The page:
From Today’s Gospel:
‘Jesus said to his disciples: “Give, and there will be gifts for you: a full measure, pressed down, shaken together, and running over, will be poured into your lap; because the amount you measure out is the amount you will be given back.”’
As we continue our Lenten journey and encounter some of the refugees accompanied by JRS, where do you notice the giving of gifts in these stories?
This week, we introduce you to Juliet, who has been accompanied by JRS for over seven years.
“My story is a long one, as is the experience of so many refugees who seek asylum in the UK. But I’m more than my immigration status.”
Juliet recalls first arriving to the UK over ten years ago, and how challenging those first few weeks and months were.
“The most difficult thing at that time was the language. Without language you can’t communicate. So, you are frustrated because you don’t know what to say. You don’t know how to express yourself, you don’t know where to go to learn English. You wait. You are waiting for the Home Office say to you that you need to do this and do that, always without understanding or speaking English.
“I’m still learning English. It has taken time and effort for me to learn English. I needed to be mentally ready to learn. But whatever I do, I need the language. I was just fed up, for example there is no way for me to go to the GP and talking about my privacy without an interpreter. You need to have courage to start, and to be with people who are going to encourage you in the process.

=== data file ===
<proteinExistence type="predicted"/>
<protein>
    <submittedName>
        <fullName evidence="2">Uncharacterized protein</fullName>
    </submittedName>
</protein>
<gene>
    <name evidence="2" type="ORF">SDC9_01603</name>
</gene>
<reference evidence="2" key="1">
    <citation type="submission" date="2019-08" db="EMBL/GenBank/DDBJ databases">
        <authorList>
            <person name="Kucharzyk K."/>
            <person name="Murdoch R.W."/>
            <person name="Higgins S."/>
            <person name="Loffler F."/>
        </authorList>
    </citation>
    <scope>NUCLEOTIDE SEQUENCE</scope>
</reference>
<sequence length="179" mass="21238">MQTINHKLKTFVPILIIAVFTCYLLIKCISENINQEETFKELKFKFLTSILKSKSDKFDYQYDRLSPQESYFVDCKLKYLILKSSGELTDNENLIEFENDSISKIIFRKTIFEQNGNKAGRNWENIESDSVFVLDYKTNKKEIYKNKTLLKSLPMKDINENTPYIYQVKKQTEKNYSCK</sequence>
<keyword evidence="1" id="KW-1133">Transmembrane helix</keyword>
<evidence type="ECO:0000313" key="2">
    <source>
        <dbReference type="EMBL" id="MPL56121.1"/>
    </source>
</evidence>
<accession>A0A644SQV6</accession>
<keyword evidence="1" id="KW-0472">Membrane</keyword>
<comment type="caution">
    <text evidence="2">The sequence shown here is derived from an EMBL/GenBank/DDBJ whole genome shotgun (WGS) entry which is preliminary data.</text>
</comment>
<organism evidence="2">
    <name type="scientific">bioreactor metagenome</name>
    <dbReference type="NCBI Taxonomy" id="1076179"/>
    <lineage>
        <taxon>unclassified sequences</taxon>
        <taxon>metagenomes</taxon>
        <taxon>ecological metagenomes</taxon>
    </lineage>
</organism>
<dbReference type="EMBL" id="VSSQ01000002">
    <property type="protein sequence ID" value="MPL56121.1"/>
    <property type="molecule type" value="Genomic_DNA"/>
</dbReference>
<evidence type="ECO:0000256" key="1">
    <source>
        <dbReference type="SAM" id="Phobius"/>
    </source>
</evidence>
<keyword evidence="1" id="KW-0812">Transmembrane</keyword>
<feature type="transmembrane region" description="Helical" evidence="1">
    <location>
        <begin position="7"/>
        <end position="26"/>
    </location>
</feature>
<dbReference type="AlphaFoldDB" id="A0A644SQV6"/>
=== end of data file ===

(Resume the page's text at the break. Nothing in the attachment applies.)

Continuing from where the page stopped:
“Now I can speak the language better – people can understand me and I can understand them – mostly! I still don’t always feel comfortable, I still sometimes think, ‘Am I saying the right thing? Are they going to laugh?’ I can say things I don’t like, things that I do like, I can express my thoughts and my feelings. It’s made a huge difference.”
An Invitation to Action
Juliet clearly articulates how important it is to be able to understand English – both for her to be able to communicate with the Home Office and progress her asylum claim, but also for her to combat the feelings of being lost, to be able to express her thoughts and feelings to others.
Throughout Lent, we’re inviting you to make an extra effort to take small actions to show refugees and people seeking asylum understanding and compassion.
Volunteer: Could you volunteer your time and skills to help refugees and people seeking asylum to learn English? Could you use your gifts to help a refugee in this way?
It’s likely there is a project near to you which you can help support – the NACCOM Member Directory is a great place to start. Or your diocese might have a project you can get involved in – contact your local Caritas.
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